Our understanding of the genome— the entire library of an organism’s genes—has changed the face of research and how clinicians treat patients. Genomes have been decoded for many organisms—not only humans, but also infectious agents such as viruses and bacteria. This gives scientists a template for diagnosing infections.
Recently, Dr. Dien Bard collaborated with colleagues to evaluate the use of metagenomic next-generation sequencing, or mNGS, in clinical settings. This advanced technology was developed for research and was adapted quickly to compare a patient’s sample, which includes genetic information from the infection, to a database of hundreds of known sequences of pathogens.
The ability to quickly test for hundreds of possible infections ultimately translates to faster diagnosis and treatment. In the past, this identification could take weeks, and each round meant more waiting for families to get answers. Today, it is a matter of a few days.
Dr. Dien Bard and her team are currently pursuing the development of new NGS assays at CHLA to detect pathogens that cannot be recovered by conventional methods. Her research findings show that molecular testing is not only quicker, but it can often reveal infections that would otherwise have been missed.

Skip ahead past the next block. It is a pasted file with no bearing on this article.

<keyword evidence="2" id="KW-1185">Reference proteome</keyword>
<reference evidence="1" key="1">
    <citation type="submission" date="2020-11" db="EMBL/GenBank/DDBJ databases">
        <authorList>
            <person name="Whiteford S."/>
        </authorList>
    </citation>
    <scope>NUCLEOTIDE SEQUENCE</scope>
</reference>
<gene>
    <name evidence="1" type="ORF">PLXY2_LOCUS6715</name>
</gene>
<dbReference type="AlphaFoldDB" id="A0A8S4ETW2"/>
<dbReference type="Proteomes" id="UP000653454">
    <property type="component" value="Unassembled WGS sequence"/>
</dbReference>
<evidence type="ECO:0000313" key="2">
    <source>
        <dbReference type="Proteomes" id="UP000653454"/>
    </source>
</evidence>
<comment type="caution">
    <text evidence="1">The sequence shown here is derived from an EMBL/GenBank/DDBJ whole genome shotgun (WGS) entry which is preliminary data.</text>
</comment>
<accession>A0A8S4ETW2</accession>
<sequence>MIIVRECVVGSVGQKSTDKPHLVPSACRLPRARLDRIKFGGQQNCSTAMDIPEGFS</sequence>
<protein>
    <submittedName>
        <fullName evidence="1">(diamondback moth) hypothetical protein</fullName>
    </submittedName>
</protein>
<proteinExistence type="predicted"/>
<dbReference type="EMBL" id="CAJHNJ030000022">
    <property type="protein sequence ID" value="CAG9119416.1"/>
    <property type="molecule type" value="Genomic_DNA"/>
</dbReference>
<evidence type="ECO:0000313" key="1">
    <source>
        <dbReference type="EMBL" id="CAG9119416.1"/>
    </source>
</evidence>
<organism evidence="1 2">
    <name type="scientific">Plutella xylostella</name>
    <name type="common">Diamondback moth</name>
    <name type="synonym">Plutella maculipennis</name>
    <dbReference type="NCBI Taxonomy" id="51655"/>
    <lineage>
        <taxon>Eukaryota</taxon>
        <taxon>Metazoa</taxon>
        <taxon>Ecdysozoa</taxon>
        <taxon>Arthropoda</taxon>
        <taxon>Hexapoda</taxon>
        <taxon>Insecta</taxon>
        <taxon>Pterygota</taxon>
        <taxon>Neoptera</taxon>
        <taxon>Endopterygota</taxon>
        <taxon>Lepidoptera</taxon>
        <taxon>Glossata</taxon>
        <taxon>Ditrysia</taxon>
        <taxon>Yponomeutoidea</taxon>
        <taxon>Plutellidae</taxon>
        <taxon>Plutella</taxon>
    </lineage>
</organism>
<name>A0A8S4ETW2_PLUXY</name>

“Findings from these broad-spectrum molecular assays are promising and improving patient diagnosis and management,” she says. “More families are getting answers and they’re getting them faster.”
Clinical laboratories like Dr. Dien Bard’s play a crucial role in health care. They also represent an important bridge between discovery science and clinical research. “These technologies are the product of basic science,” she explains. “My goal is to evaluate them with clinical research trials and determine how they can translate into better care for our patients.”
How one clinician-scientist tackles liver disease from multiple directions
It’s difficult to imagine that Rohit Kohli, MBBS, MS, came into research almost by accident. He went to medical school in India to learn how to help children. But it was in a basic science laboratory where he found the tools to do even more.